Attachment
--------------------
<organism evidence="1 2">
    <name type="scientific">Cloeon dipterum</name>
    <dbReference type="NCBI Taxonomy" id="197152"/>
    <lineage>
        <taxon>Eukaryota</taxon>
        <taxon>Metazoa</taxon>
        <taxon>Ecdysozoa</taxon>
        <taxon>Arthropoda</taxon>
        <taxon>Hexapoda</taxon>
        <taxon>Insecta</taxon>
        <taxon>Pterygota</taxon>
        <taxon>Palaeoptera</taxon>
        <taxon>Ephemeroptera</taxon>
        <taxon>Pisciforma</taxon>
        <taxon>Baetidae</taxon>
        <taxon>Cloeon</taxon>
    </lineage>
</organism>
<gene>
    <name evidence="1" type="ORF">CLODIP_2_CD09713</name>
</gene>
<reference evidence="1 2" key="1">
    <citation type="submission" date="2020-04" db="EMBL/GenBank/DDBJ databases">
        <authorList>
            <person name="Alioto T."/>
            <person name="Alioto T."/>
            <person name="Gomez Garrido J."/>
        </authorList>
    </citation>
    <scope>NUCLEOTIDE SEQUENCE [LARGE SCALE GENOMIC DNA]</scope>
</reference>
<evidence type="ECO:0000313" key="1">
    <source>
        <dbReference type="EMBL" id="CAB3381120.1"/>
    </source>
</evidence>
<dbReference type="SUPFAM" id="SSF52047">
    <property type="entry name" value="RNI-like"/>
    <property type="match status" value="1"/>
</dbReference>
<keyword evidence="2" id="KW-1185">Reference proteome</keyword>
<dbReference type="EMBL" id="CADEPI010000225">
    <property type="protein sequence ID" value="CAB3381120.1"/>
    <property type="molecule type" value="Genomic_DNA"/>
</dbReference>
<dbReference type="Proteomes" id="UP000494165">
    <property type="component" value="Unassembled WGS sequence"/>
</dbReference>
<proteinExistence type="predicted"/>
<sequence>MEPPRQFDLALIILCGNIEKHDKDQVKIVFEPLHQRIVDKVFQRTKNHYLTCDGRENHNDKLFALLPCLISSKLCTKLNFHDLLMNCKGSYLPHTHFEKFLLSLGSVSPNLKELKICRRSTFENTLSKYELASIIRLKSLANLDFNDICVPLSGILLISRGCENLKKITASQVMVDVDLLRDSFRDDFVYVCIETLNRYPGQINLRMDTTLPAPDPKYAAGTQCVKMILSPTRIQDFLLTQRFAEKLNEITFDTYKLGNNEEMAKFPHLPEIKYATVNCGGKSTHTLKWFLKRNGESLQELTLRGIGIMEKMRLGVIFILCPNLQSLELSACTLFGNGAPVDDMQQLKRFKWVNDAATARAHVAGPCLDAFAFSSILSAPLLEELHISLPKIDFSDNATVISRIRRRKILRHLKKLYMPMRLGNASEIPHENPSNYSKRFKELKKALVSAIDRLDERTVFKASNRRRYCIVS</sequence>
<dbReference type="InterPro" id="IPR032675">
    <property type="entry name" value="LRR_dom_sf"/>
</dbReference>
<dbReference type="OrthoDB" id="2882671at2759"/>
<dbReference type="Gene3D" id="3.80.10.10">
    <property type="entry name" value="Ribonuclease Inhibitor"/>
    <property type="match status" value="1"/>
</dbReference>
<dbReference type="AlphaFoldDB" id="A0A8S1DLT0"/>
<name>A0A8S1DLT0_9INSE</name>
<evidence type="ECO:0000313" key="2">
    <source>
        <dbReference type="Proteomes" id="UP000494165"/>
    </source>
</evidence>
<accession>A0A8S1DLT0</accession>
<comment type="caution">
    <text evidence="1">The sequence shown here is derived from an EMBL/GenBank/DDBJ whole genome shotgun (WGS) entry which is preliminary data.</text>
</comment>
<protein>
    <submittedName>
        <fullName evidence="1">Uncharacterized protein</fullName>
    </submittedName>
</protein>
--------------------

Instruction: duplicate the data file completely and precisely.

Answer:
<organism evidence="1 2">
    <name type="scientific">Cloeon dipterum</name>
    <dbReference type="NCBI Taxonomy" id="197152"/>
    <lineage>
        <taxon>Eukaryota</taxon>
        <taxon>Metazoa</taxon>
        <taxon>Ecdysozoa</taxon>
        <taxon>Arthropoda</taxon>
        <taxon>Hexapoda</taxon>
        <taxon>Insecta</taxon>
        <taxon>Pterygota</taxon>
        <taxon>Palaeoptera</taxon>
        <taxon>Ephemeroptera</taxon>
        <taxon>Pisciforma</taxon>
        <taxon>Baetidae</taxon>
        <taxon>Cloeon</taxon>
    </lineage>
</organism>
<gene>
    <name evidence="1" type="ORF">CLODIP_2_CD09713</name>
</gene>
<reference evidence="1 2" key="1">
    <citation type="submission" date="2020-04" db="EMBL/GenBank/DDBJ databases">
        <authorList>
            <person name="Alioto T."/>
            <person name="Alioto T."/>
            <person name="Gomez Garrido J."/>
        </authorList>
    </citation>
    <scope>NUCLEOTIDE SEQUENCE [LARGE SCALE GENOMIC DNA]</scope>
</reference>
<evidence type="ECO:0000313" key="1">
    <source>
        <dbReference type="EMBL" id="CAB3381120.1"/>
    </source>
</evidence>
<dbReference type="SUPFAM" id="SSF52047">
    <property type="entry name" value="RNI-like"/>
    <property type="match status" value="1"/>
</dbReference>
<keyword evidence="2" id="KW-1185">Reference proteome</keyword>
<dbReference type="EMBL" id="CADEPI010000225">
    <property type="protein sequence ID" value="CAB3381120.1"/>
    <property type="molecule type" value="Genomic_DNA"/>
</dbReference>
<dbReference type="Proteomes" id="UP000494165">
    <property type="component" value="Unassembled WGS sequence"/>
</dbReference>
<proteinExistence type="predicted"/>
<sequence>MEPPRQFDLALIILCGNIEKHDKDQVKIVFEPLHQRIVDKVFQRTKNHYLTCDGRENHNDKLFALLPCLISSKLCTKLNFHDLLMNCKGSYLPHTHFEKFLLSLGSVSPNLKELKICRRSTFENTLSKYELASIIRLKSLANLDFNDICVPLSGILLISRGCENLKKITASQVMVDVDLLRDSFRDDFVYVCIETLNRYPGQINLRMDTTLPAPDPKYAAGTQCVKMILSPTRIQDFLLTQRFAEKLNEITFDTYKLGNNEEMAKFPHLPEIKYATVNCGGKSTHTLKWFLKRNGESLQELTLRGIGIMEKMRLGVIFILCPNLQSLELSACTLFGNGAPVDDMQQLKRFKWVNDAATARAHVAGPCLDAFAFSSILSAPLLEELHISLPKIDFSDNATVISRIRRRKILRHLKKLYMPMRLGNASEIPHENPSNYSKRFKELKKALVSAIDRLDERTVFKASNRRRYCIVS</sequence>
<dbReference type="InterPro" id="IPR032675">
    <property type="entry name" value="LRR_dom_sf"/>
</dbReference>
<dbReference type="OrthoDB" id="2882671at2759"/>
<dbReference type="Gene3D" id="3.80.10.10">
    <property type="entry name" value="Ribonuclease Inhibitor"/>
    <property type="match status" value="1"/>
</dbReference>
<dbReference type="AlphaFoldDB" id="A0A8S1DLT0"/>
<name>A0A8S1DLT0_9INSE</name>
<evidence type="ECO:0000313" key="2">
    <source>
        <dbReference type="Proteomes" id="UP000494165"/>
    </source>
</evidence>
<accession>A0A8S1DLT0</accession>
<comment type="caution">
    <text evidence="1">The sequence shown here is derived from an EMBL/GenBank/DDBJ whole genome shotgun (WGS) entry which is preliminary data.</text>
</comment>
<protein>
    <submittedName>
        <fullName evidence="1">Uncharacterized protein</fullName>
    </submittedName>
</protein>